What Is Propylene Glycol?

Propylene Glycol found in packaged foods and skincare may be harmful

Scrolling through some articles recently, this one on Propylene Glycol over on the Wellness Mama site caught my eye. I’ve know for years that Propylene Glycol wasn’t good for us to consume, and that it’s in many processed foods and skincare products but didn’t exactly know why. I’d just been told “Don’t eat it. It’s not good for you”. I like to know at least a little of the why, and you probably do too.

From the sound of its name, it’s probably no surprise that propylene glycol is a synthetic chemical. (It’s actually the main ingredient in antifreeze!) And although its safety is questionable, it’s an incredibly common food additive that the FDA considers “Generally Recognized As Safe”

What Is Propylene Glycol?

Propylene glycol is derived from petroleum and is a viscous colorless, odorless substance with a sweet taste. Food makers value it for its ability to keep a substance moist, maintain texture, and mix with almost anything (oil, alcohol, and water). Because of these properties and because it is generally recognized as safe, it has become a common food additive in processed or ready-made food items.

Processed food items containing propylene glycol are typically foods that require thickening, emulsifying, or stabilizing properties. These include:

  • Salad dressing
  • Liquid artificial flavoring
  • Ice cream
  • Artificial sweetener
  • Icing
  • Soft drinks
  • Soups
  • Puddings and desserts
  • Sauces and dips

Propylene glycol is also often added to body care products, cosmetics, and medications.

Is Propylene Glycol Safe?

The safety of propylene glycol depends on the dose and individual susceptibility. So it is possible that if you are 100% healthy, exposure to small amounts once in a blue moon might be okay.

Unfortunately, when people consume the processed foods listed above, they usually consume a sizable amount on a regular basis, which is definitely not healthy.

Physiological Side Effects of Propylene Glycol

Consumption of propylene glycol has many known effects … here are the biggies.

Acidifies the Blood

Propylene glycol absorbs very quickly in the small intestine with peak levels detected in the blood about an hour after ingestion. It is also quickly eliminated (almost 50% of what is consumed is left after 4 hours).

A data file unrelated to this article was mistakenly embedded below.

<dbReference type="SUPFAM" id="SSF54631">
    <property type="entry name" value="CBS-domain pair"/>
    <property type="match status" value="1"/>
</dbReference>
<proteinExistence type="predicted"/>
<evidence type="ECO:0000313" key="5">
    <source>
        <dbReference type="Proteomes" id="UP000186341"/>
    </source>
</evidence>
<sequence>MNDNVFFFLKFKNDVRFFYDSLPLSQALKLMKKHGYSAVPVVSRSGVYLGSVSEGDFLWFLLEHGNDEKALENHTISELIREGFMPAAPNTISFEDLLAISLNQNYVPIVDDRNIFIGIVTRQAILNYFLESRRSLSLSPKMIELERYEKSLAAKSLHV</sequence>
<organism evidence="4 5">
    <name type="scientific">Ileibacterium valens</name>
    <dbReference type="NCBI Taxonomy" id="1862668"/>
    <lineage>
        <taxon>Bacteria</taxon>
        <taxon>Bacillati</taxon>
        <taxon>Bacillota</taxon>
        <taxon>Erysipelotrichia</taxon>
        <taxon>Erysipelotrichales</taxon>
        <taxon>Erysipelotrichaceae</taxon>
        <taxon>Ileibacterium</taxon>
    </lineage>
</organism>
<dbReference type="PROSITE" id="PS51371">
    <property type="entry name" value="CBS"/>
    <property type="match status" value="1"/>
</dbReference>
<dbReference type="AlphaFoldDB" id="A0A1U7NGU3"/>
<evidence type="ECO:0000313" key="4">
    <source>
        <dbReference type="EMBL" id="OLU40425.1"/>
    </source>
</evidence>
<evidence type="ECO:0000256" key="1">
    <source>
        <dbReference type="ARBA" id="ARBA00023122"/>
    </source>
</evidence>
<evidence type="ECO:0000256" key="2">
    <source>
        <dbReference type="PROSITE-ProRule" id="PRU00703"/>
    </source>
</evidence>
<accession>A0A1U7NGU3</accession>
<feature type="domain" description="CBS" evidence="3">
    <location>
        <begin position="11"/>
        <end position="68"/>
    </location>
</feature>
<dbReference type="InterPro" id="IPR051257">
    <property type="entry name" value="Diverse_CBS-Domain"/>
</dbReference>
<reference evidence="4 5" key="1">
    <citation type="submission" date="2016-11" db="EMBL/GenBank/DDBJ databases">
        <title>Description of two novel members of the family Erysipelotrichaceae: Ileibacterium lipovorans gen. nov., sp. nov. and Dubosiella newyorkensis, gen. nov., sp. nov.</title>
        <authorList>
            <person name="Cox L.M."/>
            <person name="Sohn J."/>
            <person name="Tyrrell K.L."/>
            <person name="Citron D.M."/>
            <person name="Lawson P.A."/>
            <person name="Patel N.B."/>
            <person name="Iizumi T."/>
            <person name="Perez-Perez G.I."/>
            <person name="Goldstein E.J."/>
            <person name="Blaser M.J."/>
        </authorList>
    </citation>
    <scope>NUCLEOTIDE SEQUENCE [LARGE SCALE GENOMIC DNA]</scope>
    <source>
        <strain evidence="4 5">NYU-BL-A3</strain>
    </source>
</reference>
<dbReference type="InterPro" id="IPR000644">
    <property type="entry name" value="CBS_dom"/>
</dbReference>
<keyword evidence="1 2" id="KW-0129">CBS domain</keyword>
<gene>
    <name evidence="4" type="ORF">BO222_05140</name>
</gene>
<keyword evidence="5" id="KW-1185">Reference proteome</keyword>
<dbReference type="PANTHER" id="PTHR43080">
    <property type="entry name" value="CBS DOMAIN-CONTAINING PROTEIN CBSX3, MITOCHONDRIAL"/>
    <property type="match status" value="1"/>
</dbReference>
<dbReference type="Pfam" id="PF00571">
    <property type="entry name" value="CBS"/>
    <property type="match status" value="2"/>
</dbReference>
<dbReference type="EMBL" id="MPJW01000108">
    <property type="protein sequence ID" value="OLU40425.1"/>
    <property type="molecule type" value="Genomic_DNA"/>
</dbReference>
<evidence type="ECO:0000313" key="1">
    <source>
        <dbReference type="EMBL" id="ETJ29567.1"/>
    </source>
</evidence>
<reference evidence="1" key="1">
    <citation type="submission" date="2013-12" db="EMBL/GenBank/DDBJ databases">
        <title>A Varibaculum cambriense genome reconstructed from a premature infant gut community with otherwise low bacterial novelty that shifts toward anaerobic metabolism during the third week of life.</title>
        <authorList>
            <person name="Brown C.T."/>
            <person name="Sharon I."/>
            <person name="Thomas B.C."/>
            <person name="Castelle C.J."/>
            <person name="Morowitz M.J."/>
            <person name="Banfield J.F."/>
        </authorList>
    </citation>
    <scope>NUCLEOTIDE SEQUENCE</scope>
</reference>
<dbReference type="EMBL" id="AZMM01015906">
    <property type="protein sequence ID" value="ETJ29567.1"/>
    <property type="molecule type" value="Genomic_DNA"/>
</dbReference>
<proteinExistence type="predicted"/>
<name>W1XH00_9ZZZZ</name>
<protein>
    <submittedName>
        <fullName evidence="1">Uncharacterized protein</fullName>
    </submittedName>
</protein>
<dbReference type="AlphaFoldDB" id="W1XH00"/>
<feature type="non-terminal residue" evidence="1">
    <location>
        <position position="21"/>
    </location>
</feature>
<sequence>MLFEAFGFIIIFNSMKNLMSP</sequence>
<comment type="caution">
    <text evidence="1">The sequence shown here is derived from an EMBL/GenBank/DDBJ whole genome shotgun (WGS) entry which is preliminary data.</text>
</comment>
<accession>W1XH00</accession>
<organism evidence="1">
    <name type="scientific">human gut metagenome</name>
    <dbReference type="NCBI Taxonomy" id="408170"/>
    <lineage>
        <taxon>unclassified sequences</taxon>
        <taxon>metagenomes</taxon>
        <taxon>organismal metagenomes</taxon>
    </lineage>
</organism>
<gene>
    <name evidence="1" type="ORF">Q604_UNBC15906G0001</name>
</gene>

In a large enough amount it can acidify the blood to the point that it requires emergency medical care. There are a few case reports, including in the New England Journal of Medicine, when patients injected with psychiatric drugs containing propylene glycol were shown to quickly develop acidosis that can cause a coma and kidney failure. Propylene glycol toxicity can also result in similar symptoms to sepsis or severe inflammatory response syndrome (source).

Contributes to Leaky Cells and Leaky Gut

Like soap, propylene glycol is a surfactant, which means it can break the barrier between fat and water. Our cell membranes are made with thin layers of fat molecules, which can be easily disrupted by surfactants like propylene glycol.

Pharmaceutical companies capitalize on this property by mixing or chemically binding drug molecules to propylene glycol to increase the drug absorption rate (source). This is the case for both drugs that are taken orally and topically.

Increases Risks of Childhood Allergies & Asthma

And if that’s not enough, it may affect our kids as well.

As a volatile organic compound (VOC) emitted from building materials, furniture, paint, carpet and the like, propylene glycol can aggravate the immune system. In a study evaluating the effects of propylene glycol and glycol ether vapors in the air on preschool children’s health, the authors found that the presence of such chemicals in a child’s bedroom air is associated with:

  • 1.5-fold increased risks of asthma
  • 2.8-fold increased risks of allergic rhinitis (hay fever)
  • 1.6-fold increased risks of eczema (source)

A good air purifier can help remove airborne chemicals and is a great idea in any sleeping space.

Wow! I’ll be checking labels a little more closely now. Do you avoid things with Propylene Glycol in them?


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